Can co-sleeping kill your baby?

A controversial ad suggests sharing a bed with a baby is as dangerous as letting it play with knives. Is it true?

By Mary Elizabeth Williams

Senior Writer

Published November 16, 2011 8:00PM (EST)

Do you hate your baby so much you'd let her sleep with you? You want her to die, is that it? In a provocative new public service announcement from Milwaukee's Health Department, the message is clear -- "Your baby sleeping with you can be just as dangerous" as putting her down with a knife Michael Myers might have used in "Halloween."

The ad's imagery is not subtle. It does, however, make you wonder what other alarmingly dangerous ideas the filmmakers ran up the flagpole before coming up with a butcher knife. A baby dozing peacefully in a meth lab? A sweet little cherub clutching a hand grenade, riding on a feral cat? An infant cuddled close to Charlie Sheen? But in a place where the infant mortality rate rivals that of third-world countries and sudden infant death syndrome is a top killer, maybe a shocking warning is just what the doctor ordered.

Just last week, as the new campaign kicked off, a 7-week-old Milwaukee infant was reported dead after allegedly sleeping with her mother. It's an all-too-common event in Milwaukee. The problem is especially pressing in the city's African-American community, where the infant mortality rate is a staggering 13.8 per thousand births, vastly outpacing that for white babies – a still-troubling 5.9 per thousand births. Last winter, the city's commissioner of health, Bevan K. Baker, called the situation "a public health crisis" that has "moved beyond the tipping point."

But is kicking the baby out of bed the solution? Co-sleeping is not the only risk factor for SIDS. A crib with soft, loose bedding or stuffed animals is a potential threat as well. There's evidence that some infants – those with low birth weights or cardiac irregularities, for example – may be predisposed to SIDS. And it's hardly a coincidence since the American Academy of Pediatrics started recommending babies sleep on their backs in the '90s, the overall SIDS rate has dropped by nearly 50 percent.

Co-sleeping, meanwhile, has its vocal champions – including plenty of children throughout the world who have grown up just fine after sharing a bed. Dr. William Sears, who wrote the book on baby sleep and attachment parenting, argues that "the SIDS rate is lowest (and even unheard of) in countries where co-sleeping is the norm, rather than the exception."  And lots of parents and babies just enjoy the ease and closeness of it.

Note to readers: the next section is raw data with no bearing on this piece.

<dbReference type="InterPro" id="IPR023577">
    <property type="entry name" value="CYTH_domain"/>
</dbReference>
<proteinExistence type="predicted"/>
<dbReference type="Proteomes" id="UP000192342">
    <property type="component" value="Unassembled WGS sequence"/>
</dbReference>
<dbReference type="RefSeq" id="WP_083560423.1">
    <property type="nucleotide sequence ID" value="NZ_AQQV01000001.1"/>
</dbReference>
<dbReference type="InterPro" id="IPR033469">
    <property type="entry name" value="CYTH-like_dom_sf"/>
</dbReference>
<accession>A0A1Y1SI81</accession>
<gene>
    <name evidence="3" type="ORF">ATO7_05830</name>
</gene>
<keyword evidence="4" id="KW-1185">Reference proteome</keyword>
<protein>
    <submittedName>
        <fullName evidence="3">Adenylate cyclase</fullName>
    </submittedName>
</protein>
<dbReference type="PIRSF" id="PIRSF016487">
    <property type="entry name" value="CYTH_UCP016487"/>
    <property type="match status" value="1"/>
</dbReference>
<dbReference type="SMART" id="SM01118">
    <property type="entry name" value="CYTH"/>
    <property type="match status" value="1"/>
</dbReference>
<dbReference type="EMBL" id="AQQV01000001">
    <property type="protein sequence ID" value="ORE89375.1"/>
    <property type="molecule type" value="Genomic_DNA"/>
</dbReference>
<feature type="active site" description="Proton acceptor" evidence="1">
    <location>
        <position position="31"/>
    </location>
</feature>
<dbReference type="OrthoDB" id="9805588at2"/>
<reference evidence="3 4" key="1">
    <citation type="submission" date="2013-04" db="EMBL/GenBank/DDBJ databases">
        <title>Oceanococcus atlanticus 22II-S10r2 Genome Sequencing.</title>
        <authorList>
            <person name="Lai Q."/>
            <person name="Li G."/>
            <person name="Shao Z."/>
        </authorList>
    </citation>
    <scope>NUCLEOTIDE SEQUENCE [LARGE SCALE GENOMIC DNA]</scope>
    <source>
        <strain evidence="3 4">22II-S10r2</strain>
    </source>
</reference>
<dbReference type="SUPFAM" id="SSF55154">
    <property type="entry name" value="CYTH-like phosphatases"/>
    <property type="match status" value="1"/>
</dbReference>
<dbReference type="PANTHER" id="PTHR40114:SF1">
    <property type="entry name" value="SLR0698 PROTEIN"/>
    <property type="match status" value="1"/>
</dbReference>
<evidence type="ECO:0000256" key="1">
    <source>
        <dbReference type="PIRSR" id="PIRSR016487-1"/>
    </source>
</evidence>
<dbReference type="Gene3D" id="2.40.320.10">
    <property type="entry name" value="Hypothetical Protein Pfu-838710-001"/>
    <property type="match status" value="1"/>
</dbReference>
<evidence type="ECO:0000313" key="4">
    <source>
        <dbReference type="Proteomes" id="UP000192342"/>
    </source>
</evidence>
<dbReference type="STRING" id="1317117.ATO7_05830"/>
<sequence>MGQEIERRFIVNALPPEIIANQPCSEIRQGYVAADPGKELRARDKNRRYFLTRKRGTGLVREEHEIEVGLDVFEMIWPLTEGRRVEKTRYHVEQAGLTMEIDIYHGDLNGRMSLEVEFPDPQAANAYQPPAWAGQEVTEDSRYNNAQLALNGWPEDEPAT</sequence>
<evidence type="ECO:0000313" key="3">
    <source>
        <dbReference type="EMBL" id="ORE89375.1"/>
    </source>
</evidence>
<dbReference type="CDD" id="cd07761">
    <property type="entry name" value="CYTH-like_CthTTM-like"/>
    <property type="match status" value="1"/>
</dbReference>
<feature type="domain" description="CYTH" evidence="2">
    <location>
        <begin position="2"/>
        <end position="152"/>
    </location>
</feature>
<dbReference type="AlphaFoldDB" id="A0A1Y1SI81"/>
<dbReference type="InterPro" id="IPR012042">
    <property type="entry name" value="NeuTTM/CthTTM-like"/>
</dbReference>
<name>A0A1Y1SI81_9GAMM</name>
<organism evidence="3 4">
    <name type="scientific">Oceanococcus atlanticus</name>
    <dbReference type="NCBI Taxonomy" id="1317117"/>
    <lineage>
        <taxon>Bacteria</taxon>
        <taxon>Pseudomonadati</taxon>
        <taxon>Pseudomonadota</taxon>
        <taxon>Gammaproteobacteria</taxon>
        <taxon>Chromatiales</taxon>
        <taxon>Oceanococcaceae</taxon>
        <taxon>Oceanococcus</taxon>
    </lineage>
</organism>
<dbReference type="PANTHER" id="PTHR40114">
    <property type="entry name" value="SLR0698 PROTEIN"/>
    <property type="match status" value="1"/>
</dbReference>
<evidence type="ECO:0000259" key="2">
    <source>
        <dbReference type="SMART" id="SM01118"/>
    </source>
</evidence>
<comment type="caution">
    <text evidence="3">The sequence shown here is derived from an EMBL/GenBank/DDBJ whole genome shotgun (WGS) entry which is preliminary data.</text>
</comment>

It doesn’t have to be all or nothing, though. The American Academy of Pediatrics suggests sleeping near one's infant "for more convenient breastfeeding and parent contact," but to avoid sharing a bed. For those who opt to go for it, the AAP reminds there are real risks that every parent needs to know. Babies need to be protected from bedding in which they can smother, from slats and rails, and from falls. They're also at considerably higher risk of injury or death in a bed with a parent who's been consuming drugs, alcohol or smoking -- and who might unknowingly roll onto them.

Though Milwaukee Mayor Tom Barrett admits that the new ads are shocking, he says, "We have to send a message in this community that co-sleeping deaths are the most preventable form of infant mortality in this community." The city says that more than half of the 89 SIDS fatalities between 2006 and 2009 involved "sleeping in an adult bed at the time of their death."

There's more detailed information and suggestions at the city's website. After all, an ad at the bus stop that explains the merits of parking a co-sleeper next to the bed, taking away all the fluffy blankets, or not having a few drinks before passing out next to your little bundle of joy is not an ad that will grab a passerby. It's faster and easier to scream, "It's like putting down your baby next to a scary piece of kitchen equipment!"

The ads are grabby, even if they're not completely accurate -- and may sadly discourage responsible parents from enjoying successful co-sleeping. But for now, it's hard to argue with Mayor Tom Barrett's assertion that "If the ads make some people uncomfortable, I guarantee it's a lot less uncomfortable than having another baby die from co-sleeping."

By Mary Elizabeth Williams

Mary Elizabeth Williams is a senior writer for Salon and author of "A Series of Catastrophes & Miracles."

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